Skeletons in the Closet and Indemnification

The indemnification clause requires the parties to indemnify one another for breaches of representations, warranties and covenants, and other types of claims that may arise after the closing, such as those related to tax, environmental, or employee issues. The indemnification clause, sometimes called “hold harmless,” functions similarly to an insurance policy and requires the breaching party to reimburse the other party for all expenses resulting from a breach. 

The value of the indemnification depends on the financial strength and creditworthiness of the party providing the indemnification. In most M&A transactions, 10% to 20% of the purchase price is withheld by a third party in an escrow account to fulfill any post-closing indemnification obligations, which mitigates any impact of a less-than-creditworthy seller.

Indemnification rights are more specific than the general legal rights included in most contracts. The indemnification provisions include specific rules governing the level of involvement the parties may have in defending suits or other claims, and other options that are rarely afforded to the parties under other general legal rights in most purchase agreements. 

Examples of potential disputes include:

  • Inaccurate financial statements 
  • Violations of post-closing covenants, such as non-competes or non-disclosure agreements
  • Tax claims
  • Loss of key employees
  • Loss of key customers
  • Working capital calculations
  • Undisclosed pending litigation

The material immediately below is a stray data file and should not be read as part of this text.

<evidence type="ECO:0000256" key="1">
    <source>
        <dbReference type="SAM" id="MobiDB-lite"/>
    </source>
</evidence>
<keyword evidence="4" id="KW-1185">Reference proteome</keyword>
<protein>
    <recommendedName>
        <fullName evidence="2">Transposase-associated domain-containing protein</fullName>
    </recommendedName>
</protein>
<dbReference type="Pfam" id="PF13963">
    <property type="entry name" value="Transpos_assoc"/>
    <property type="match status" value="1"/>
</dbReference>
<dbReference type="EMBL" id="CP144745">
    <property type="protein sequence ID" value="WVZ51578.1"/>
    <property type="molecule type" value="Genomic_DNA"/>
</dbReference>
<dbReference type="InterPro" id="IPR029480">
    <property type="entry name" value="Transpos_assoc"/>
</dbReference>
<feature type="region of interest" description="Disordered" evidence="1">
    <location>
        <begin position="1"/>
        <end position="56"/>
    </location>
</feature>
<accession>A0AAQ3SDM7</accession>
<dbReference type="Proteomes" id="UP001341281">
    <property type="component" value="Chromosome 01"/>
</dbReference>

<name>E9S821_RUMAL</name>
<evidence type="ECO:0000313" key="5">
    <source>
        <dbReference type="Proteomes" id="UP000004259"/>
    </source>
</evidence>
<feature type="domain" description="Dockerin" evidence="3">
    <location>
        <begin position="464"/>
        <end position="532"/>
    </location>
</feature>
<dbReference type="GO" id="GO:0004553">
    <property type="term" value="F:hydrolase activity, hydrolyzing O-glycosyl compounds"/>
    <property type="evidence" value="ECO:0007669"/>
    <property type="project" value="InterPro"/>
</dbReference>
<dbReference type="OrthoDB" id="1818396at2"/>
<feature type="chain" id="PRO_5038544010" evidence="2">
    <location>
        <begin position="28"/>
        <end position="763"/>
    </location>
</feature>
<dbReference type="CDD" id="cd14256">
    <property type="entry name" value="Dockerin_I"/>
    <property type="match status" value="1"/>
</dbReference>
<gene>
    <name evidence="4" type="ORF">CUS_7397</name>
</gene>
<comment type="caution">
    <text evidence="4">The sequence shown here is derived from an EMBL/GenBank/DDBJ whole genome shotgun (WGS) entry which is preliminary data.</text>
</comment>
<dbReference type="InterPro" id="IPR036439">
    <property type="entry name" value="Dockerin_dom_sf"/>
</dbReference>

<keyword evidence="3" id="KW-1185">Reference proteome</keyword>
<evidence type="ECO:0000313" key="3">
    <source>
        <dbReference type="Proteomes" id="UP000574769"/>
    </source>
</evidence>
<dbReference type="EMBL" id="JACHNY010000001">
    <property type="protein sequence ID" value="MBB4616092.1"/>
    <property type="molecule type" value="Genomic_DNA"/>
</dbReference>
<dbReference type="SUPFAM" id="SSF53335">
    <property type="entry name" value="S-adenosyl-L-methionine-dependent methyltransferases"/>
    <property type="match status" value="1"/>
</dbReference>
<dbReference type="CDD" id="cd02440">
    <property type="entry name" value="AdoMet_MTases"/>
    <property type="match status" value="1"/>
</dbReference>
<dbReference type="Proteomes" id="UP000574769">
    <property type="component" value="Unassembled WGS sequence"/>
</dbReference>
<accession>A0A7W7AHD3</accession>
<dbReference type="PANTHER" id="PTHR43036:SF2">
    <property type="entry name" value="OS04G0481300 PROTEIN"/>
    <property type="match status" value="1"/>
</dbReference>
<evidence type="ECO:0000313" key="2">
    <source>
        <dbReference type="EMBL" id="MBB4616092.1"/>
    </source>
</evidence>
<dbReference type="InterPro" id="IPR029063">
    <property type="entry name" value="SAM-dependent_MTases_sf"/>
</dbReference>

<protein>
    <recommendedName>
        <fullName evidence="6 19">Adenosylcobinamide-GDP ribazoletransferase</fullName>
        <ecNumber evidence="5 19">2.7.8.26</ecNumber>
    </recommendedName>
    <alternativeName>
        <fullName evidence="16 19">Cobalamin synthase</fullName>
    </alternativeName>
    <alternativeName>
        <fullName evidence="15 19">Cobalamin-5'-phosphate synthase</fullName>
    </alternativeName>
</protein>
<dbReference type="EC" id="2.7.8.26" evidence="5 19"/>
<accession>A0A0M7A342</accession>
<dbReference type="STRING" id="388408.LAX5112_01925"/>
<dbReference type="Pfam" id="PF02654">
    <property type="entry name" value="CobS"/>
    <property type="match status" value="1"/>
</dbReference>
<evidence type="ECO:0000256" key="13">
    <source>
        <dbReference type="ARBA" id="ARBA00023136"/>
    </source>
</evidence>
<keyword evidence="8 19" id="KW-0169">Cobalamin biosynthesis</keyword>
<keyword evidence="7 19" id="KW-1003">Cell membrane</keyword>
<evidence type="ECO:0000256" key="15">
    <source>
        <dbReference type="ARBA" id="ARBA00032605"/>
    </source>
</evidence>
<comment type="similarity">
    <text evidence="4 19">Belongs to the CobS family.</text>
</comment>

• Undisclosed material liabilities, such as unpaid bills 
  • Undocumented employees

Who Provides Indemnification

It’s important to consider who specifically is providing the indemnification. If there are multiple shareholders of the selling company, are all shareholders indemnifying the buyer, or only the majority shareholders? Or is the selling entity indemnifying the buyer? 

In most cases, the majority-selling shareholders are required to indemnify the buyer personally. To be obligated under the indemnification clause, a selling shareholder must sign the purchase agreement directly or through a “joinder.” This is often the case because the selling entity normally ceases to exist after the closing date. If it does exist, the proceeds from the sale are normally distributed to the shareholders, and the selling entity is left with few assets with which to fund a potential indemnification claim. 

It’s difficult for the buyer to have to chase down multiple shareholders, which is why escrows are so prevalent. If there are multiple selling shareholders, the sellers should also attempt to limit their liability to “several,” or separate liability, as opposed to “joint and several” liability.